Birder's Guide

DEC 2013

Birder's Guide is the American Birding Association's newest publication. Each issue focuses on a key subject, providing tips from experienced birders on a wide variety of topics like Travel, Listing & Taxonomy, Gear, and Conservation & Community.

Issue link: http://bg.aba.org/i/216642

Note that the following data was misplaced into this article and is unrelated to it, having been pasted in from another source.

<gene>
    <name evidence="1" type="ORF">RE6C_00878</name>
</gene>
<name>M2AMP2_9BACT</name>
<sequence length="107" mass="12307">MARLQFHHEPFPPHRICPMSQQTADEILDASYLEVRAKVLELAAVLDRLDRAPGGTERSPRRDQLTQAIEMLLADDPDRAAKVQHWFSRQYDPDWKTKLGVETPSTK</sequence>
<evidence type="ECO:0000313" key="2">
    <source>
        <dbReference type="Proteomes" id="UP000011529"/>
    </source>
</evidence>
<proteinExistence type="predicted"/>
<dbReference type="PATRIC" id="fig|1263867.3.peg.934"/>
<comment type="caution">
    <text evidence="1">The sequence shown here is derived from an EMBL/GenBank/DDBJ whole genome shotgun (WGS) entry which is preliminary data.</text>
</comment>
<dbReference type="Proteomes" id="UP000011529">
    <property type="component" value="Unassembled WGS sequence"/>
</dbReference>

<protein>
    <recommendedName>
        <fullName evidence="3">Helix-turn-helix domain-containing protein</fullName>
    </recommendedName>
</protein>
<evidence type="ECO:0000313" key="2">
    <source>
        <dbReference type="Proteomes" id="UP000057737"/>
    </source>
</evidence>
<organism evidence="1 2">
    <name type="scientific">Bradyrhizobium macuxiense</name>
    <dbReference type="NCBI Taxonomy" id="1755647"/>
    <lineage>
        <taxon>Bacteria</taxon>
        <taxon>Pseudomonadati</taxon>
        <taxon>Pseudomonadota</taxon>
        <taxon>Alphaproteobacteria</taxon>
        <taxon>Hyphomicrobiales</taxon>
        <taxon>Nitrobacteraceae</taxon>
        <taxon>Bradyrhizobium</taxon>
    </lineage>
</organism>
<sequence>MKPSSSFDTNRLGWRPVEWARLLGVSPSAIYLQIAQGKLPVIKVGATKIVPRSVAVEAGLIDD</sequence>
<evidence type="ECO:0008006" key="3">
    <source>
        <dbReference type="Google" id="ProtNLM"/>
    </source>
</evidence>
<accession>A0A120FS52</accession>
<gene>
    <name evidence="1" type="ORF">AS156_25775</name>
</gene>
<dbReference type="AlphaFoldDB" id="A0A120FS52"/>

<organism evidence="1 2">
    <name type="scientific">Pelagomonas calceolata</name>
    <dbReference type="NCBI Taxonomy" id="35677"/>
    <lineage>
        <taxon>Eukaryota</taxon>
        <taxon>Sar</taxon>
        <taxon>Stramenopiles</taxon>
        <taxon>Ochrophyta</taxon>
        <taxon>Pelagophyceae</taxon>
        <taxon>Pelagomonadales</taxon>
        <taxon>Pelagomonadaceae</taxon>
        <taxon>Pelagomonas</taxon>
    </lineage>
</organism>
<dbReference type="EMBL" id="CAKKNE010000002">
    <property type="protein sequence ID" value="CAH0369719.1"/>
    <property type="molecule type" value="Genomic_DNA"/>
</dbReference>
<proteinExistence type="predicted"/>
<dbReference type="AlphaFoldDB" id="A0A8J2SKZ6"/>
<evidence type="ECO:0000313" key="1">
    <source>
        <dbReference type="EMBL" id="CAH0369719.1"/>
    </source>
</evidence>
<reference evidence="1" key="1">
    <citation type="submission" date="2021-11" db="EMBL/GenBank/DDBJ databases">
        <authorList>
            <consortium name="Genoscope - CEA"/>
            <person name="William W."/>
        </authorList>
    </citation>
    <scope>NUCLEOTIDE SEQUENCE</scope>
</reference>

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It's still hard to beat the overall quality produced by a DSLR camera with a good lens. Using a Canon EOS 7D with a 400mm F5.6 lens, my wife captures the best photos in the family. That includes birds in fight and even the challenging grays, blacks, and whites of gulls fying in bright sunlight, such as this winterplumaged Bonaparte's Gull. Photo © Jeannette Lovitch. to almost $7000. Telephoto lenses (at least one of which is necessary to pair with the camera body) run the gamut from off-brand options for as little as another $500 up to more than $20,000! As an example, my wife recently upgraded her birding photography gear to the very popular Canon 7D with a 400mm lens, which, combined, set us back about $3,000. That's a lot of photo notecards for us to sell at the store to make it back! that requires the most space in your bag (not including an entire digiscoping setup). –––––––––––––––––––––––––––––––– Super-zoom • Diversity of subjects: For extreme distance (for example, photographing shorebirds on a distant mudfat), this is not a good option. Super-zoom cameras are defined as having an optical zoom of at least 15x, although today's options are much more powerful. (Note that camera zooms use a different zoom ratio than birding optics, so a 15x zoom does not equate to a 15x, or 15 power, binocular—see blue box on page 20.) While some have interchangeable lenses, you're usually looking at an all-in-one package. Rapidly advancing and improving, these run the range from fully automatic point-and-shoots with more power to complex, advanced photography –––––––––––––––––––––––––––––––– • Learning curve: SLR is harder to learn than other methods, especially if you are unfamiliar with exposure and other manual settings. –––––––––––––––––––––––––––––––– • Size and weight: SLR is the heaviest camera option, and the one 40 and Bill Schmoker's ABA Blog post at . For more information on SLR cameras, check out Sherrie Duris's article on page December 2013 | Birder's Guide to Gear 19

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